“Narrowing in on the circumstances that immediately prevailed at the time of the shooting, Mr. MacIsaac was moving in the officer’s direction brandishing a metal patio table leg measuring about a metre in length. This is consistent with descriptions provided by a number of civilian witnesses and officers. The evidence also indicates that Mr. MacIsaac was in close proximity to the subject officer at the time that the officer discharged his firearm. This distance is variously described by the witnesses within a range of about five to seven feet. A short video clip taken by one of the eyewitnesses of what appears to be the immediate aftermath of the shooting depicts the subject officer within the range described by witnesses.”

It’s clear from the SIU findings that all three essential elements required to constitute a deadly force threat existed in this case.

That leaves one further critical element identified in the original Police Insider report;

“Did the Officer have the reasonable belief that he, or anyone under his protection, was in danger of suffering death or grievous bodily harm?”

The Police Insider report stressed that conclusions regarding justification for the use of deadly force could not be made until a detailed interview with the contact Officer was completed.

The SIU report confirms the subject Officer consented to an interview and articulated the basis for his use of deadly force.  After reviewing the investigative findings the SIU Director came to the following conclusion;

“In the final analysis, the subject officer was in the lawful discharge of his duties when he was confronted by Mr. MacIsaac, armed with a metal table leg approximately one metre in length who was not complying with commands to stop and drop his weapon. In the circumstances, the officer’s fear for his life seems a reasonable one to have harboured, as was his belief that lethal force was necessary to preserve himself.”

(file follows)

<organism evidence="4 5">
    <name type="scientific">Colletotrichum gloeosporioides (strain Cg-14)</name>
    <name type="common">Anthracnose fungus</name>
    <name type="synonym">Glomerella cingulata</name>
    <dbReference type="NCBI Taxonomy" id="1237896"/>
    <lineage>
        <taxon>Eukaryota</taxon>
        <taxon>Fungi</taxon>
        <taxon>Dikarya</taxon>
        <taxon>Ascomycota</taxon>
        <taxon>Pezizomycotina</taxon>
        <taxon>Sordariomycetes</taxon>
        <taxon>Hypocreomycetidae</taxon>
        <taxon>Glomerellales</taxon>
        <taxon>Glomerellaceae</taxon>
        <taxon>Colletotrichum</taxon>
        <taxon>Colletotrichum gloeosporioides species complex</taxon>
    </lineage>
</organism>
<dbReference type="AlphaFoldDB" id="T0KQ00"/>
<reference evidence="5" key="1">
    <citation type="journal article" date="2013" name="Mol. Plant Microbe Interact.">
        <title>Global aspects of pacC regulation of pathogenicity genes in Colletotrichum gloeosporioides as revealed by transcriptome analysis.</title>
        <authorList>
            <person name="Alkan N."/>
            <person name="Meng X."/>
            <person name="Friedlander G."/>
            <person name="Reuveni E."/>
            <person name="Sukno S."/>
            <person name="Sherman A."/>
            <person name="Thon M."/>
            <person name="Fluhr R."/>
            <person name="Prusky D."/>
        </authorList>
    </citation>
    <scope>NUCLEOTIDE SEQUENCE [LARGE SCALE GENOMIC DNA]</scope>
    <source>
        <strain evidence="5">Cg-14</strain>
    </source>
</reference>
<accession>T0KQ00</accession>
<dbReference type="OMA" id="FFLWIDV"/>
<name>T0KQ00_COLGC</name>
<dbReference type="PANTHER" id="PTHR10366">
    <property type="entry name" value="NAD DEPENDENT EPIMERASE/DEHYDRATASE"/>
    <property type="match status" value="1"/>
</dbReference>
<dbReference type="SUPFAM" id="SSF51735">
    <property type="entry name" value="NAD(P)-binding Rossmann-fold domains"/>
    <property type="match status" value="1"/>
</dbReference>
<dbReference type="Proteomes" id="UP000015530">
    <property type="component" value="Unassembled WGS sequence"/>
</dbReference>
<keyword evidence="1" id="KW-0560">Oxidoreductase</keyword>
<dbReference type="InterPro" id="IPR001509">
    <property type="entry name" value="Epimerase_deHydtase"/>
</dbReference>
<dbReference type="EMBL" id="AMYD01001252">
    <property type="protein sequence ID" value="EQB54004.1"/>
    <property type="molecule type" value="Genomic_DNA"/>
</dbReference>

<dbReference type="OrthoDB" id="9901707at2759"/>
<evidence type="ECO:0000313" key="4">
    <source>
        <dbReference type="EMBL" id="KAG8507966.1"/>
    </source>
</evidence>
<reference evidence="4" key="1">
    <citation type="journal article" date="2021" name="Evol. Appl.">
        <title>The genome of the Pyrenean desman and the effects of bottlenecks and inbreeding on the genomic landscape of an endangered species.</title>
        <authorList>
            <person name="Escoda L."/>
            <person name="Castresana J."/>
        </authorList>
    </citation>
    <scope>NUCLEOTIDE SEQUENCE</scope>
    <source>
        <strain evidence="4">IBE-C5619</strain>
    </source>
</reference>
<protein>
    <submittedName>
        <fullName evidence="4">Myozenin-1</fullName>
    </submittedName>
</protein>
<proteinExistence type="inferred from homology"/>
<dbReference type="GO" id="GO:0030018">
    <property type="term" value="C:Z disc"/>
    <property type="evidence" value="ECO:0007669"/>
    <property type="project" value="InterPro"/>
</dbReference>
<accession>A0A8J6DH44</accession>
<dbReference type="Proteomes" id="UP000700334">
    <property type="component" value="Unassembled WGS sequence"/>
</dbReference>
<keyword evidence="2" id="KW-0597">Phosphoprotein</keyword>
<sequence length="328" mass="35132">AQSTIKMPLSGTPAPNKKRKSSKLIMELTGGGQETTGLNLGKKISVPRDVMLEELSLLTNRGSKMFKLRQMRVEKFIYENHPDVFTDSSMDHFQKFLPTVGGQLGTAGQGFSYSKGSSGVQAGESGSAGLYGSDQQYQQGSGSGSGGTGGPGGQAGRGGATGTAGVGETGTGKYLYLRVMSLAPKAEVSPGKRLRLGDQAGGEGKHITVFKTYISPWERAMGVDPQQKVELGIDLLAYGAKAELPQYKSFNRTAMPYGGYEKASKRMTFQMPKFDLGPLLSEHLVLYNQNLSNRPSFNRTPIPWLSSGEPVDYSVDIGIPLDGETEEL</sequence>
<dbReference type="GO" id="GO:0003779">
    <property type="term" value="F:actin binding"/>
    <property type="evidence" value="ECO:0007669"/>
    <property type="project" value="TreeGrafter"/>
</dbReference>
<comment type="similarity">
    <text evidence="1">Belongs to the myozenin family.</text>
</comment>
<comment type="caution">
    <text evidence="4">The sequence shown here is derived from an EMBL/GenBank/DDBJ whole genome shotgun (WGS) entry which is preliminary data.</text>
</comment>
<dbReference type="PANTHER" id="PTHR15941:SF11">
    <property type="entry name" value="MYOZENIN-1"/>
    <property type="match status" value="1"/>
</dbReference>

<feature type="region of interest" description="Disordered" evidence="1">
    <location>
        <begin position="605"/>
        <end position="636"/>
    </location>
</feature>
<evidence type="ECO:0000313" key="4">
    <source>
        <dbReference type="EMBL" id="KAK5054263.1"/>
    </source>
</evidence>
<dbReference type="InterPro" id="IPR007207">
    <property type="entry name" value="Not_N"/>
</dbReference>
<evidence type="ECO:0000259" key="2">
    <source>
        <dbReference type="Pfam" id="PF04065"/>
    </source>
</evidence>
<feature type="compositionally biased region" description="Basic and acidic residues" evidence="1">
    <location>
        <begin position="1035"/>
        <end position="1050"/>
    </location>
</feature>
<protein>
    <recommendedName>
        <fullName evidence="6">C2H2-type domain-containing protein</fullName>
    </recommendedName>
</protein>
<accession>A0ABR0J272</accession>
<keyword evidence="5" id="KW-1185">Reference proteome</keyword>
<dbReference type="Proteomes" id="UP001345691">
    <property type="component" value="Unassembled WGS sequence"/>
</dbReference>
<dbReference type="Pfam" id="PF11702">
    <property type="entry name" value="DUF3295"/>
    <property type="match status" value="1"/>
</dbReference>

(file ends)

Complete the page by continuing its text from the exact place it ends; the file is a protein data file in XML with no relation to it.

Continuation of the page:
Those findings are not likely going to sit well with MacIsaac’s wife Marianne or other members of the MacIsaac family who are left to try to put the pieces of their lives back together.  Could we really expect them to embrace the SIU findings?  The magnitude of their loss is both profound and immeasurable.

That brings me back to the introductory sentence in my original story.

“There is little doubt Police involved shootings are some of the most misunderstood, controversial issues that face Law Enforcement.”

That understanding is not likely going to get any better when the journalists who report on these stories have extremely limited understandings of Police deadly force encounters.

Pagliaro drove that point home even further with a paragraph in her SIU findings story that put an interesting slant on her article;

“A Star series by Laura Kane revealed that in the last five years people with knives have harmed only four Toronto Police officers, while 18 people with what are considered “edged weapons’ were shot by police. Ten of them died.”

Pagliaro’s angle and choice of words leave little doubt regarding her ability to provide objective analysis of these tragedies.